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Space Shuttle Columbia: Mission of Hope
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Space Shuttle Columbia: Mission of Hope is a unique story that interweaves the heights of scientific achievement, the depths of a nations cruelty, the private grief of a boy who came of age during the Holocaust, and the public mourning of many nations in the aftermath of the Columbia Shuttle disaster. Combining historical and ethical inquiry, the film reaches across faiths and nationalities to tell a truly human story.
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One quibble: the program needs a better title. The rather generic "Space Shuttle Columbia: Mission of Hope" does little to alert the viewer that the narrative - while properly paying its respects to the entire, diverse crew - focuses on the moving personal story of Israeli fighter pilot-turned-astronaut Ilan Ramon (née Ilan Wolferman). With 135 total missions, US residents quickly turned blasé about each Shuttle blastoff, seeming only to pay attention when tragedy struck. But for Israel, Ramon's flight was a matter of great national pride, and his death a cause for great mourning.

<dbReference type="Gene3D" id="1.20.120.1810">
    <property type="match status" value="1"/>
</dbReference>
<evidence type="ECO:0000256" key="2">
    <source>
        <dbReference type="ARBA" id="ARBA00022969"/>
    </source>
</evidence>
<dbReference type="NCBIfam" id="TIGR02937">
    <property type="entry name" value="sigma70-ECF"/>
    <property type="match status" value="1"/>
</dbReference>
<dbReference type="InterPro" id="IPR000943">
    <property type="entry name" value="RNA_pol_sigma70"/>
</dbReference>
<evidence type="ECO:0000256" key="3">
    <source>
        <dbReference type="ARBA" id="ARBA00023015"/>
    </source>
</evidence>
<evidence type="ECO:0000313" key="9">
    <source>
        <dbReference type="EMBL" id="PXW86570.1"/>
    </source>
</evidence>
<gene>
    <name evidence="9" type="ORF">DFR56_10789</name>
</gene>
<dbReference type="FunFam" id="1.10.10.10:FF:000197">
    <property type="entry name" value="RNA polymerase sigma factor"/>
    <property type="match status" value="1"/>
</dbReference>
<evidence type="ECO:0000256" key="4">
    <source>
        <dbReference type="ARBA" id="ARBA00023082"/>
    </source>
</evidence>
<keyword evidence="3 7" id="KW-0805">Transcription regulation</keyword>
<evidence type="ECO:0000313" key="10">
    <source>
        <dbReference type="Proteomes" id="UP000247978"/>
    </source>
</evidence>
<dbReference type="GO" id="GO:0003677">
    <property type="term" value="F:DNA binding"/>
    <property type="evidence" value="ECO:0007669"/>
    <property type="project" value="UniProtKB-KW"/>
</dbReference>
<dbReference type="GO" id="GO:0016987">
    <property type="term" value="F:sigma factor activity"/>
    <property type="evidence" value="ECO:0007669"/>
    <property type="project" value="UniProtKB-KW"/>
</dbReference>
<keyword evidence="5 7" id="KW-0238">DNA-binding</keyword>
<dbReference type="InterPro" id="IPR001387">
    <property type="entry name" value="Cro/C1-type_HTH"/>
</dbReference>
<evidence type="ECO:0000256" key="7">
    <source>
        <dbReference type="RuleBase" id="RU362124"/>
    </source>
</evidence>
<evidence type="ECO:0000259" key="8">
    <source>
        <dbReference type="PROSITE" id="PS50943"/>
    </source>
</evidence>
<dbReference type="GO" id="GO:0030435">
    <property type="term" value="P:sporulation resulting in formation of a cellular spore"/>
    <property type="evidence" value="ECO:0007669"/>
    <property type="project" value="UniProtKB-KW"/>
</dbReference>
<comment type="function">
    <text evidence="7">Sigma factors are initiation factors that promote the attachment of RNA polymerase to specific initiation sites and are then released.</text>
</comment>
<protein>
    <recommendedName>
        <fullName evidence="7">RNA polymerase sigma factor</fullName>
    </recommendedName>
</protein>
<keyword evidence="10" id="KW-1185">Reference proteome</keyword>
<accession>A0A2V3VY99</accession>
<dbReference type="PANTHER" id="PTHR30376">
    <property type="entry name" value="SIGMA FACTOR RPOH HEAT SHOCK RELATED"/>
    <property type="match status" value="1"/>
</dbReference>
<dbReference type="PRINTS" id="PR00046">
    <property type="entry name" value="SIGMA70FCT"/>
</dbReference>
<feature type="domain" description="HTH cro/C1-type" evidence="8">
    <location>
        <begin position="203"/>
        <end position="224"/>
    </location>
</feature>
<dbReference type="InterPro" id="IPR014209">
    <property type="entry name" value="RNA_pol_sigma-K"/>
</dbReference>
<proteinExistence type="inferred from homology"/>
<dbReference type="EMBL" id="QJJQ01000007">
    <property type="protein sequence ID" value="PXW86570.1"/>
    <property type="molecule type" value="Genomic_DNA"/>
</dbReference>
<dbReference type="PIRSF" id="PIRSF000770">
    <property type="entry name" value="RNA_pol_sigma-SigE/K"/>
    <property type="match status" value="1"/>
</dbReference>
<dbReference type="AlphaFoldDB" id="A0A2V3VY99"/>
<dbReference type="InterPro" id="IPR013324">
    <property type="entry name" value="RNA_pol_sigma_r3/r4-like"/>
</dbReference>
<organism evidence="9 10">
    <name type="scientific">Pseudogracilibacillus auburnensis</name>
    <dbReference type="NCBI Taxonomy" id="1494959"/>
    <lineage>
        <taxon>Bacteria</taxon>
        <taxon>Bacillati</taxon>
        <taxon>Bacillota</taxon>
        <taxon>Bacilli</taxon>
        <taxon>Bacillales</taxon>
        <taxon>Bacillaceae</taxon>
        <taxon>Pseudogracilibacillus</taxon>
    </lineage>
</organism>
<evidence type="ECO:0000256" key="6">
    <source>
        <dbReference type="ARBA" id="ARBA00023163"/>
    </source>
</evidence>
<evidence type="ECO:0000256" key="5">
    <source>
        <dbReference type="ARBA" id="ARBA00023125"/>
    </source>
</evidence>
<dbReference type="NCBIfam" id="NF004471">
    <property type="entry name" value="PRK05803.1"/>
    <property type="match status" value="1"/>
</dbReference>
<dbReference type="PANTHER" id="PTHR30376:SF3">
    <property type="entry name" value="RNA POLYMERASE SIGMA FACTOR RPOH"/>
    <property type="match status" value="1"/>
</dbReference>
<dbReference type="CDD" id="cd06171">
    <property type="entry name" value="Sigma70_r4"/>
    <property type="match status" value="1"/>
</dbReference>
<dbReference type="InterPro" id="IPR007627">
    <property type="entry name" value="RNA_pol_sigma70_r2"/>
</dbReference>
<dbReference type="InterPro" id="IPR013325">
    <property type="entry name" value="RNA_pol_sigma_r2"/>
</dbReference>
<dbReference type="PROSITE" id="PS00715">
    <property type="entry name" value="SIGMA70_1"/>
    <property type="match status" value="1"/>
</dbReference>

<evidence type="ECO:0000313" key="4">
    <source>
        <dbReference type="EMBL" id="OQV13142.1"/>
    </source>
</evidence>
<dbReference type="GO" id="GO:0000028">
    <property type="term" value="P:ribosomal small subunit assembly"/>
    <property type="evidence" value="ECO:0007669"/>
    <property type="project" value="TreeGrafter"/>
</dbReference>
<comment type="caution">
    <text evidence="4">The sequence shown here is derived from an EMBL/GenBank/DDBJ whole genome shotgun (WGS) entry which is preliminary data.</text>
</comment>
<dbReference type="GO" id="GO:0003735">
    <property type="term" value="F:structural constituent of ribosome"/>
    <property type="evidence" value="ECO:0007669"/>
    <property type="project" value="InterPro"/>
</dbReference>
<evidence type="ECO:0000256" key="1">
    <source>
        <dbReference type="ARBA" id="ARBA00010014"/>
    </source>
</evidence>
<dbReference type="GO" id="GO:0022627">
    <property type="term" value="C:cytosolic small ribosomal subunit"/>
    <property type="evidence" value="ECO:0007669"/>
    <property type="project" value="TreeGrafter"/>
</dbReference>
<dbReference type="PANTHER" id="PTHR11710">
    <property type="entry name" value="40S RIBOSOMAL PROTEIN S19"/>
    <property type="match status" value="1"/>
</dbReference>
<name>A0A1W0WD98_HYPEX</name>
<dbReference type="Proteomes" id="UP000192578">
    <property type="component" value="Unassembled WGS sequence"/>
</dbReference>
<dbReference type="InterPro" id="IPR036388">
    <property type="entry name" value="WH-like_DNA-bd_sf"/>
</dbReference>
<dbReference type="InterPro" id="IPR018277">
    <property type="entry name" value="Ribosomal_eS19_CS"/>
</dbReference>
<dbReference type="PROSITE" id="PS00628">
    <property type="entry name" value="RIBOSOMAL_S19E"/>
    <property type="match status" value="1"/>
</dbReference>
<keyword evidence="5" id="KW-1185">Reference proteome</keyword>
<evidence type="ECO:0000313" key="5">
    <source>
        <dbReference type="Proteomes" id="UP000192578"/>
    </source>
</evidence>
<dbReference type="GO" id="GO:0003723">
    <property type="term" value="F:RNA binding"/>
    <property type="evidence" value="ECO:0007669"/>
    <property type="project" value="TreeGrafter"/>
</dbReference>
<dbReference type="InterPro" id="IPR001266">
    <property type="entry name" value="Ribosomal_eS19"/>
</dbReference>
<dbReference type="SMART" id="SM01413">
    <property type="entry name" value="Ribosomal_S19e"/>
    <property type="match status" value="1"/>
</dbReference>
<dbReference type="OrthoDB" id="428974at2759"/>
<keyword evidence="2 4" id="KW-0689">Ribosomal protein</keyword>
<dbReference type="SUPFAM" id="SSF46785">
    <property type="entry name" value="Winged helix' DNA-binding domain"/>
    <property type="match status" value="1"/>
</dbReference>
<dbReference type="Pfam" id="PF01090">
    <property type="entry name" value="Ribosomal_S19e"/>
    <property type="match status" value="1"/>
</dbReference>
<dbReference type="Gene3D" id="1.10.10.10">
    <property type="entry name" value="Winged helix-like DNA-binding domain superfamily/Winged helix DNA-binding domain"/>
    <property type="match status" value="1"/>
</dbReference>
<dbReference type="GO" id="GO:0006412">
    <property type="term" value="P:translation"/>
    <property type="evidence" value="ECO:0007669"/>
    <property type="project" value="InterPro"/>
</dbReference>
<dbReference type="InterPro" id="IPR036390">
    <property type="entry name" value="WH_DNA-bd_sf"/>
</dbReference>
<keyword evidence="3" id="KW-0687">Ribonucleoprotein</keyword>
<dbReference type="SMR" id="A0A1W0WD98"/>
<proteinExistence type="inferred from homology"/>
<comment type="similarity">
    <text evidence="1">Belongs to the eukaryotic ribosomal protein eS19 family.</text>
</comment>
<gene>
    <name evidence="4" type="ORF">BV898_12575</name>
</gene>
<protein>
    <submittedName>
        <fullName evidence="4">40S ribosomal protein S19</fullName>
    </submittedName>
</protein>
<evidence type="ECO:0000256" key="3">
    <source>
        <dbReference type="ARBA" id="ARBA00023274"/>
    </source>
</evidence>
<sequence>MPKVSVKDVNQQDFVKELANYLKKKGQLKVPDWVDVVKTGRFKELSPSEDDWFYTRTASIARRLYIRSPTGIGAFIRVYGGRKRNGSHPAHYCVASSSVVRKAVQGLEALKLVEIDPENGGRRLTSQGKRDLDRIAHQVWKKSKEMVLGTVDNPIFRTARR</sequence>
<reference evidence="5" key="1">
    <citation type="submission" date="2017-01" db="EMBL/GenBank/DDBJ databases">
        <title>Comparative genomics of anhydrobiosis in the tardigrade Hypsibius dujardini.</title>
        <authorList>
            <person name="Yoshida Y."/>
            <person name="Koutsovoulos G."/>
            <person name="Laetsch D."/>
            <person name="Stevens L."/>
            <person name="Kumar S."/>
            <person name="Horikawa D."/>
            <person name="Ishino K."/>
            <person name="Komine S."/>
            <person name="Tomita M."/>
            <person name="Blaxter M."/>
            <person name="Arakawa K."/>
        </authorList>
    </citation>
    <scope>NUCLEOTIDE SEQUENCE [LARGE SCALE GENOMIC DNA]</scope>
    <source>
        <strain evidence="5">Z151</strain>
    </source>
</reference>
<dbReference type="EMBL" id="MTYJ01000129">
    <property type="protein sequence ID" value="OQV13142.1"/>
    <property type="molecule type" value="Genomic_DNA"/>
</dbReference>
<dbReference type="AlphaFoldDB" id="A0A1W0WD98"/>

But, while in the air, Ramon humbly grabs the stage to reveal his "mission within the mission" - showing a small Torah scroll he has carried into space. It's the tale of this scroll - how it survived the horrors of a concentration camp, how its possessor grew up to be one of Israel's top scientists, and how it came into Ramon's hands - that form the emotional core of the film.
It is a pure delight that the producers thought so much of this story that they captured it on film. Once again, we have Tom Hanks to thank for his abiding love of space exploration. Hanks is the executive producer here. His Playtone production company presents the program in conjunction with Herzog & Company/HCO and West Street Productions. It's a winning partnership. Those names brought luminaries such as Shimon Peres into the project. Peres' regal, eloquent presence is the cap on this well-told story.
Though the circumstances of the movie and book I mention are vastly different, the underlying meaning in both is one we all seek in our lives. It is captured beautifully by Mr. Milligan in his extraoridinary memoir . . . no matter what suffering is endured, we all can make it to a better day if keep trying and remember we are here to save one another, and it is in that fight forward that we all truly live. You can see the same spirit through the people in this movie honoring the memory of those lost by spreading their message.
The one message that was throughout the movie was the team spirit, the acknowledgement of the danger, and the acceptance of such from the family.
I would recommend this movie for ANYONE wanting the history of the shuttle program.